One known method of forming solder bumps on substrate pads is to apply solder paste by screening, and then to reflow the screened solder paste to make substantially ball-shaped solder bumps. A low cost method of screening solder paste, which will be described in further detail herein below, is stencil printing. Stencil printing does not require additional lithography or vacuum process steps.
As depicted in
With reference now to
Subsequent to forming the solder bumps 123 on the substrate 101, the solder bumps are preferably coined by applying a thermal compression force 150 of sufficient pressure for a sufficient time onto a coining bar 140, as shown in
A stencil mask printing process of the type exemplified in
Referring now to
First decal 210 includes a first plurality of openings 211 therein adapted for carrying solder alloy. Likewise, second decal 220 includes a second plurality of openings 221 therein adapted for carrying solder alloy. The openings 211, 221 may be formed, for example, using a conventional laser drilling process and/or a photolithographic process, although alternative means for forming the openings are similarly contemplated (e.g., wet or dry etch, bulk micromachining, surface micromachining). The first and second decals 210, 220 are preferably arranged in abutting contact with one another such that each of the first plurality of openings 211 is in alignment with a corresponding one of the second plurality of openings 221, as shown. Each opening 211 in the first decal 210 and corresponding opening 221 in the second decal 220 forms a composite opening 222 in the decal solder alloy carrier 205. Openings 211 and 221 do not have to be the same diameter or shape. In alternative embodiments in which more than two decals are employed, there will be openings in each decal that are aligned such that there are composite openings that are continuous through all the decals.
With reference to
Referring now to
In this embodiment, the heat is preferably not sufficient to reflow the solder plugs; that is, the solder is not fully melted to form molten solder. In accordance with an alternative embodiment, sufficient heat is applied to reflow the solder plugs 251. In still another alternative embodiment, mechanical vibration may be applied to solder plugs 251 to assist in bonding to corresponding pads 160. In this instance, vibrational wetting support can be used to supplement standard oxide removal methods. In yet another alternative embodiment, shown in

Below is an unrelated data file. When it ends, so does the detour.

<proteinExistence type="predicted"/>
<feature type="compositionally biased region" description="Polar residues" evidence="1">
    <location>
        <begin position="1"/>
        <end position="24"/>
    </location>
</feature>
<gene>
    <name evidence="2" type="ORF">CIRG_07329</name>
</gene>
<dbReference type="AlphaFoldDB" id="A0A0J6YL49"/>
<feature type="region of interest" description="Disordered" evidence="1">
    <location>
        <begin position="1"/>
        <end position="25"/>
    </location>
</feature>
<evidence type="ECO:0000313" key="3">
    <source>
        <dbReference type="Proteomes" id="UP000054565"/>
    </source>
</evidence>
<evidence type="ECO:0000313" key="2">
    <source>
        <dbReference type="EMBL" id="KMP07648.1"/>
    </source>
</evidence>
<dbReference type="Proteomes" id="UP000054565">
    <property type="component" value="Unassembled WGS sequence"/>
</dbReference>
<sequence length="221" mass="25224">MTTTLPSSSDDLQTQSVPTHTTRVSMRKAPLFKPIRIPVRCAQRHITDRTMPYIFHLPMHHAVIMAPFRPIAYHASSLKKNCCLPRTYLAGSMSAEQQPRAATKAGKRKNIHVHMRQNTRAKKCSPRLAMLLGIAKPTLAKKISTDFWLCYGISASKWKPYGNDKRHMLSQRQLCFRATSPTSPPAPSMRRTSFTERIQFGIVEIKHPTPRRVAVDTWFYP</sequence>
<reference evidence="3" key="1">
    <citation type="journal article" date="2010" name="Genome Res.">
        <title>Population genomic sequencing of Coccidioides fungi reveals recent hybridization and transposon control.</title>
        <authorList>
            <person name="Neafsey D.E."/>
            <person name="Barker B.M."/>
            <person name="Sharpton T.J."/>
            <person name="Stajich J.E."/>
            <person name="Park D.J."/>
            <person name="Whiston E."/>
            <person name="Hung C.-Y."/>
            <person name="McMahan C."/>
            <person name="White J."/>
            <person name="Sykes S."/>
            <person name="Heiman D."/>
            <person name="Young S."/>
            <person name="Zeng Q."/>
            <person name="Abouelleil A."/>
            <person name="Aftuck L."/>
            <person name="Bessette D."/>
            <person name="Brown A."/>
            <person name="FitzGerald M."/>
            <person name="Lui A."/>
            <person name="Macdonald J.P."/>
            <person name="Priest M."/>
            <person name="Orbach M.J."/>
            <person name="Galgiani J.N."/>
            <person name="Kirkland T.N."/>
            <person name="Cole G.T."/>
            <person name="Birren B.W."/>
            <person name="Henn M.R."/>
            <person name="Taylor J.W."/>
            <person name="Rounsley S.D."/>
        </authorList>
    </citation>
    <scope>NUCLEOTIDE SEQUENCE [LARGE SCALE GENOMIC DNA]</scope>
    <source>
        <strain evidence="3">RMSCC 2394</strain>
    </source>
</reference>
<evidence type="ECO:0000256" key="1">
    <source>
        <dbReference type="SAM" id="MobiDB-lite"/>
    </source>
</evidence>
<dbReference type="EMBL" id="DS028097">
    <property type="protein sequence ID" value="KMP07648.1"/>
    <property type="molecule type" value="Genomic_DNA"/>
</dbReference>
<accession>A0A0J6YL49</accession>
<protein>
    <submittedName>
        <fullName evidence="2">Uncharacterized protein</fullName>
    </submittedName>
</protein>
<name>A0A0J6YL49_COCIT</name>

Another function of bar 240 is to form substantially flat and level upper surfaces of solder plugs 251, such that the upper surfaces of the solder plugs reside in substantially the same plane, i.e., coplanar. Application of compressive force 261 to the bar 240 and/or the substrate 101 causes pressure between the bar 240 and solder plugs 251. The pressure between bar 240 and solder plugs 251 causes the upper surfaces of the respective solder plugs 251 to flatten and thereby become substantially coplanar with one another. Likewise, heat 262, when applied, assists in reshaping (reforming) the upper surfaces of solder plugs 251 so as to be substantially flat and coplanar relative to one another. That is, the solder plugs 251 are preferably placed under sufficient pressure and/or heat for a sufficient time so as to produce substantially flat-topped, coplanar solder plugs. During this step, the first decal 210 can prevent bridging of solder between adjacent plugs.
As shown in
At least a portion of the techniques of the present invention may be implemented in one or more integrated circuits. In forming integrated circuits, die are typically fabricated in a repeated pattern on a surface of a semiconductor wafer. Individual die are cut or diced from the wafer, then packaged as integrated circuits. In packaging the dies, individual die are attached to a receiving substrate according to methods of the invention. One skilled in the art would know how to dice wafers to produce integrated circuits. Integrated circuits so manufactured are considered part of this invention.